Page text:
Rob Minto

Sport, data, ideas

Month: November 2015

Sport Geek #24: the undefeated, remembering Lomu, and NK weightlifters

A later edition this week, but some cracking stories. With no further ado: Continue reading

Sport Geek #23: spoilsports, terror, and economy mode

England used to fight wars with France. Now we look on aghast at the events in Paris.

Poignantly, the football match between England and France goes ahead tonight, and rightly so. Part of the point of sport is to channel our competitive instincts and our desire to fight. Yet being a civilised society, we can step back and support our sporting enemy, and in so doing a match that would resonate as a friendly proxy for war becomes a show of solidarity.

That’s the beauty of sport. It can change and reflect whatever as a society we want to see in it. You can’t do that with guns and bombs. The best response to terror is not to hide, but to show a better way. Football might not matter in the grand scheme of things, but as a stage for showing how the people of two rival countries can be friends, it’s never been more important.

And so to the stories of the week… Continue reading

Sport Geek # 22: drugs, sexism, and bad teeth

Why aren’t there more female jockeys? Or F1 drivers? When it comes to sport and women, there is plenty of discussion of the merits of (say) women’s football or tennis versus the men’s game. But when it comes to sports where women can actually compete alongside men, have we given up?

Four years on from the Sky Sports sexism row, which started over a female linesman in a man’s world, we seem no further down the road in terms of accepting or promoting women in roles that could be filled by either sex. Three recent stories bring this home (see below for details). From Michelle Payne to Susie Wolff, the theme is the same: institutional prejudice and resistance to women competing alongside men.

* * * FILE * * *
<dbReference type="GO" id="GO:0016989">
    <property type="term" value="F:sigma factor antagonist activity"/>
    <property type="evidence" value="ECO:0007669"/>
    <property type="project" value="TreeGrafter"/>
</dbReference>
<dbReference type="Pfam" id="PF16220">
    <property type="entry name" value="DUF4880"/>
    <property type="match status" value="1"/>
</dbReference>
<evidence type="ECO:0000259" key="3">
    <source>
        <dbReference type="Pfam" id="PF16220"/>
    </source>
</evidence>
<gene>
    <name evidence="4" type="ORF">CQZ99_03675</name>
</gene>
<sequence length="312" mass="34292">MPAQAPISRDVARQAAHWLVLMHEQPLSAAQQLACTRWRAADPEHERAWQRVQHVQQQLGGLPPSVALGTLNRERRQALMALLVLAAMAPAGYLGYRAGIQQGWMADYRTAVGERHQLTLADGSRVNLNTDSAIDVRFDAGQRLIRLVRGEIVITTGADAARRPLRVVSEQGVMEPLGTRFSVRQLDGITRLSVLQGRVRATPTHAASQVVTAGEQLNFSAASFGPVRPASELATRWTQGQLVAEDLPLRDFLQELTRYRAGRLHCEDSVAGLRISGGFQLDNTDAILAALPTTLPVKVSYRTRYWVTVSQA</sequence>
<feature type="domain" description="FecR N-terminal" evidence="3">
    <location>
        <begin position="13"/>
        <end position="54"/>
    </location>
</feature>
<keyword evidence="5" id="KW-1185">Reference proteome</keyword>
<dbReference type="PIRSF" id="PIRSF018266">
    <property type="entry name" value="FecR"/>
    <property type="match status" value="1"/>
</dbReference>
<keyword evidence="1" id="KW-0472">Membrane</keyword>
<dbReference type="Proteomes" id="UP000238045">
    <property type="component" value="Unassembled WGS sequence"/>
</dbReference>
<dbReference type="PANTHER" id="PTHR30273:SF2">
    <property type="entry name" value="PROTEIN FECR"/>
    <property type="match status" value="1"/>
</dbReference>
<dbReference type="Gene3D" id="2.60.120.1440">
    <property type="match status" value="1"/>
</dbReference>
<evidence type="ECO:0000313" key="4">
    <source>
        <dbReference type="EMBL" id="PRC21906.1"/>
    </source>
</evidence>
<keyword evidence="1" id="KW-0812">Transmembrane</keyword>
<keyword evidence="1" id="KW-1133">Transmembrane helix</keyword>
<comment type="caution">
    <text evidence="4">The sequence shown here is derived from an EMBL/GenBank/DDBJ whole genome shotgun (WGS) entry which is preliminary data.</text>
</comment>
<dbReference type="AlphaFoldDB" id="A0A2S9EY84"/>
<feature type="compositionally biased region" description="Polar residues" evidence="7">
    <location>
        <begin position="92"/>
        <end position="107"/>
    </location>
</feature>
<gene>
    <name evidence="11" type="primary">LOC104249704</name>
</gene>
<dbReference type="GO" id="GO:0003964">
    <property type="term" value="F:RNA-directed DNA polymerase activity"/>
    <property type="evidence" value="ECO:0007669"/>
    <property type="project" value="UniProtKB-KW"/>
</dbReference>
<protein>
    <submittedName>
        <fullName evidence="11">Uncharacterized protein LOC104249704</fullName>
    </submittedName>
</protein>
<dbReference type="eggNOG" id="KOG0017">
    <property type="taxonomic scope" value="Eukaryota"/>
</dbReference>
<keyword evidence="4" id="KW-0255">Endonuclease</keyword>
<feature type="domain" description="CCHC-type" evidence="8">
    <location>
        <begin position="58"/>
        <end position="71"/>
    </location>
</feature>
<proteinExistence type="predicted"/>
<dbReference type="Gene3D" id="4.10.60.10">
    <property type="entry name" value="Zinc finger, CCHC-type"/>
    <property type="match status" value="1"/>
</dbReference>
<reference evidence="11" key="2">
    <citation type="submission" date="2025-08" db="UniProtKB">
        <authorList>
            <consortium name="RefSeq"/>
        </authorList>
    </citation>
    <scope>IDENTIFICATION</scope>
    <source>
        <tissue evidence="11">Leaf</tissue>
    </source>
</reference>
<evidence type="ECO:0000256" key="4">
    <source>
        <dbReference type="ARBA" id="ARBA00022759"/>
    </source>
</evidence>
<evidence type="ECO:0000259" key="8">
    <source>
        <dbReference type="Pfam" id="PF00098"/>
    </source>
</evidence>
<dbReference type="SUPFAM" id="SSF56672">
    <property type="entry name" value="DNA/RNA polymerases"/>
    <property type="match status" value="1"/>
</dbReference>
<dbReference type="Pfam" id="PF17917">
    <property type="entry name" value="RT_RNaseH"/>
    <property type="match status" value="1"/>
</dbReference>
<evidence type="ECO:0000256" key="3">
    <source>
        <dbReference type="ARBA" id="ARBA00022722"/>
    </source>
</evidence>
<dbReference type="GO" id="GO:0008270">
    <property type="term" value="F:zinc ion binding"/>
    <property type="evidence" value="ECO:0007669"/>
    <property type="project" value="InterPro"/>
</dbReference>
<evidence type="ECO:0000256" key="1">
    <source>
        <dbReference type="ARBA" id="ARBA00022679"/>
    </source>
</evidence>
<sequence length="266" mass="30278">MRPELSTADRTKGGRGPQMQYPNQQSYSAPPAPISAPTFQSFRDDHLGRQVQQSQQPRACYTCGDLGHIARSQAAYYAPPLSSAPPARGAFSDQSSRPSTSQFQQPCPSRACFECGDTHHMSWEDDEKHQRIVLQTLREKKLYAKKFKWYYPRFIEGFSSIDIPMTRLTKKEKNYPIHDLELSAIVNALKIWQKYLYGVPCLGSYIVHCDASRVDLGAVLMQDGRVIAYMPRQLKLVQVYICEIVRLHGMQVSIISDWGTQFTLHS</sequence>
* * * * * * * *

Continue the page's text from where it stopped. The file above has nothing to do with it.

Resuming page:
The push for women’s sport to gain greater acceptance is, largely, a struggle for attention, both of the audience and the media. In the meantime, we are forgetting the struggle for opportunity. That means we cut off a huge talent pool and a diversity of personalities that would make sport far more interesting.

Anyway, to the stories of the week. No prizes for guessing what comes first… Continue reading

Sport Geek #21: the caddie strikes back

Often we are told that the margin between winning and losing in sport is incredibly thin.

Which makes the All Blacks’ World Cup victory all the more impressive. Four years ago they should have lost the final, but for some dubious refereeing decisions (see previous Sport Geek round ups). But this time around, the gap to the rest was vast. For other teams, the margins were narrow indeeed – had England kicked for goal against Wales, had Scotland not been robbed at the last moment, things would have been very different. But for New Zealand, it just never seemed in doubt.

So, to the week’s round up. Continue reading

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